Preface to the Centennial Edition
IT is a privilege for me to add my blessing to this
timely new edition of Oh, Ranger! in the centennial year of the
creation of Yellowstone, the trail-blazer National Park. The book has
long been a trove of national parks lore and an important bit of
Americana as well. It has been out of print for too many years. The
authors magnificently recall another era of National Park Service
history, a period when many of our finest traditions were being
established. As such the book provides a foundation for understanding
the colorful development of the park ranger. Today, young men and women
of diverse backgrounds and education are responding to new
problemsbringing a knowledge of the American environment to inner
city children; making the resources of the parks meaningful for an urban
society; preserving historical and cultural places; as well as
continuing to protect the wild and natural areas of the National Park
Horace Albright was unusually qualified to tell this
story. Born and reared in the eastern shadows of the Sierra Nevada, he
has been a true man of the mountains. He rode and camped with forest
rangers even before our sister bureau, the Forest Service, was
authorized in 1905. It was fortuitous that he was in the right spot, as
assistant to Stephen T. Mather, who was to be the first national parks
director, during the precarious years 1915 - 1916 when these two men
helped translate the dream of a national parks bureau into a reality.
Steve Mather's irrepressible young man Friday helped lobby the National
Park Service legislation through Congress, maneuvering its early
transmission to the White House for signature by President Woodrow Wilson.
Having planned to stay on with the Park Service only a year before going
back to California, Albright thought his job was done. It wasn't.
During Mather's unfortunate illness and absence from
his newly-named directorship, Albright carried on with the meager funds
initially appropriated for the new bureau. When Steve Mather regained
health after many uncertain months, the new organization was settling
down into a well functioning unit.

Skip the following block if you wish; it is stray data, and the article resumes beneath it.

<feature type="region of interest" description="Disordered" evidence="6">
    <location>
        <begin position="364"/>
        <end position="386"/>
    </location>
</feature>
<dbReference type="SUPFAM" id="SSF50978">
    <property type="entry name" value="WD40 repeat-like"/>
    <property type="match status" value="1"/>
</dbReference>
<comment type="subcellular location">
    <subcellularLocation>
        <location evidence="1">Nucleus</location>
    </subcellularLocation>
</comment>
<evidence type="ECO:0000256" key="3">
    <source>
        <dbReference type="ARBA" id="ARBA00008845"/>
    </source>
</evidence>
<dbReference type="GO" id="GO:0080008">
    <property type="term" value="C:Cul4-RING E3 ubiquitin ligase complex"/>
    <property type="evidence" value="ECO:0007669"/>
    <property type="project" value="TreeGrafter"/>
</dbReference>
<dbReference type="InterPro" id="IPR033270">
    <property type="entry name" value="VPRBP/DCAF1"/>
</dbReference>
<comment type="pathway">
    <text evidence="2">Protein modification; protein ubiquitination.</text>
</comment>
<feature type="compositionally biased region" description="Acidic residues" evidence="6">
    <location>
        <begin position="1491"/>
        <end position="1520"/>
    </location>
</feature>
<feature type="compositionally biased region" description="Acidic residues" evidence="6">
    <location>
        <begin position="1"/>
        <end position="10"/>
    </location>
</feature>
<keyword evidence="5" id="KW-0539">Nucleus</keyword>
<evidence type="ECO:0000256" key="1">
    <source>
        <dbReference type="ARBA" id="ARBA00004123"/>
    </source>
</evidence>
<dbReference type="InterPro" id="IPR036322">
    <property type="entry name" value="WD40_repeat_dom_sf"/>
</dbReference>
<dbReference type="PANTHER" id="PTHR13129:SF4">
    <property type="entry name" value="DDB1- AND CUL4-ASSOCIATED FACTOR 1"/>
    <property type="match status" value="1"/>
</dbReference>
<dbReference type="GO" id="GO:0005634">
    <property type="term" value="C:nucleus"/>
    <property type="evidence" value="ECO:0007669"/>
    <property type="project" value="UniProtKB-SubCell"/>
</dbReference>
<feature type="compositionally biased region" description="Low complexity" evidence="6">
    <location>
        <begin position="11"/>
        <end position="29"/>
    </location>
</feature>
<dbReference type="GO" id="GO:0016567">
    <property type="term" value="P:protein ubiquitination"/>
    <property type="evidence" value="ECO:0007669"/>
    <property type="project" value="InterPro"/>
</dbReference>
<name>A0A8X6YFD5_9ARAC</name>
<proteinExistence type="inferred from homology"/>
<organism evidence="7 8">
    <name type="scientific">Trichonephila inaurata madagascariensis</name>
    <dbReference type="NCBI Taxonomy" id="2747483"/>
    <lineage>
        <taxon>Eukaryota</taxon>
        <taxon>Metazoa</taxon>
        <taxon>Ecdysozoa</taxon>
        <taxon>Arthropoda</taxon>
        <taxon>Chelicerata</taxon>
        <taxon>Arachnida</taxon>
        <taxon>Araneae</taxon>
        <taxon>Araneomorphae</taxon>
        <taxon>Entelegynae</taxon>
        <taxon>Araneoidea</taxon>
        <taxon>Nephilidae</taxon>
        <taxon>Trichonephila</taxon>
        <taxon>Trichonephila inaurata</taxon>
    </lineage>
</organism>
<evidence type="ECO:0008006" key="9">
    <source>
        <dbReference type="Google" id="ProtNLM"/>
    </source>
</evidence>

Then, beginning in 1919, came the years in
Yellowstone, where Albright served as a pioneering civilian
superintendent, helping to convert the Mather image of the national park
ranger into flesh and blood reality. With the cavalry post, Fort
Yellowstone, as his base, the bold young upstart from California via
Washington, D. C. molded soldiers, scouts, hunters and cowboys into a
new kind of mountain mana friendly, worldly-wise fellow in forest
green uniform and stiff-brimmed stetson. This new Yellowstone park
ranger was on call day and night to welcome visitors to the wilderness
wonderland, fight forest fires, drive out poachers, deal with unruly
bears or tell city dwellers where to fish or hike or snap pictures.
Evening after evening Albright mingled with visitors
around the campfires, answering questions, explaining the wonders of
nature and the problems of preserving this heritage for our children's
children. Invariably in forest green uniform, he was accepted as just
another ranger, which was the way he liked it. During the Albright
years, 1919 to 1929, Yellowstone was an important proving ground for
national park rangers, yielding a crop of graduates who became
superintendents and chief rangers of other parks.
Fellow Californian Frank Taylor, who calls himself
"Horace Albright's ghost," fell under the Mather-Albright national parks
spell, while serving as Washington correspondent first for the New
York Globe, then for the Scripps-Howard Newspapers. As the youngest
war correspondent in World War I, he had previously covered the A.E.F.
and postwar revolutions in Germany, Austria-Hungary and Russia for the
United Press. When the great open spaces beckoned him back to the West
in the mid-twenties, he made the national parks his special beat as a
free-lance magazine and book writer. Sharing Horace Albright's
enthusiasm for wilderness preservation, he was "the Albright ghost" behind
conservation articles in The Saturday Evening Post, Collier's
Weekly and other magazines, as well as collaborator in Oh,
As the National Park System expanded over the years
from thirteen parks and eighteen monuments in 1916 to the 285 parks,
seashores, monuments, historic sites and other recreation areas which
make up today's system, the ranger image had to keep pace. In 1920, the
park rangers were hosts to roughly a million visitors. In this
centennial year of 1972, the total will grow to more than 200,000,000.
The park ranger has had to become a specialist in handling people, and
people's problems, as well as protecting forests, historic buildings
and wildlife. The park ranger is still the holiday seeker's friendly
I am proud of our national park rangers. I like the
word "ranger," which connotes character, integrity, courage and
dependability. The ranger has earned the respect of the park visitor.
Through the pages of this book, we can recall the image of the early
days of the Park Service. It gives me pleasure to add this Preface to
the revived Oh, Ranger!, the book that preserves that image.
GEORGE B. HARTZOG, JR.
Director, The National Park Service
March 1, 1972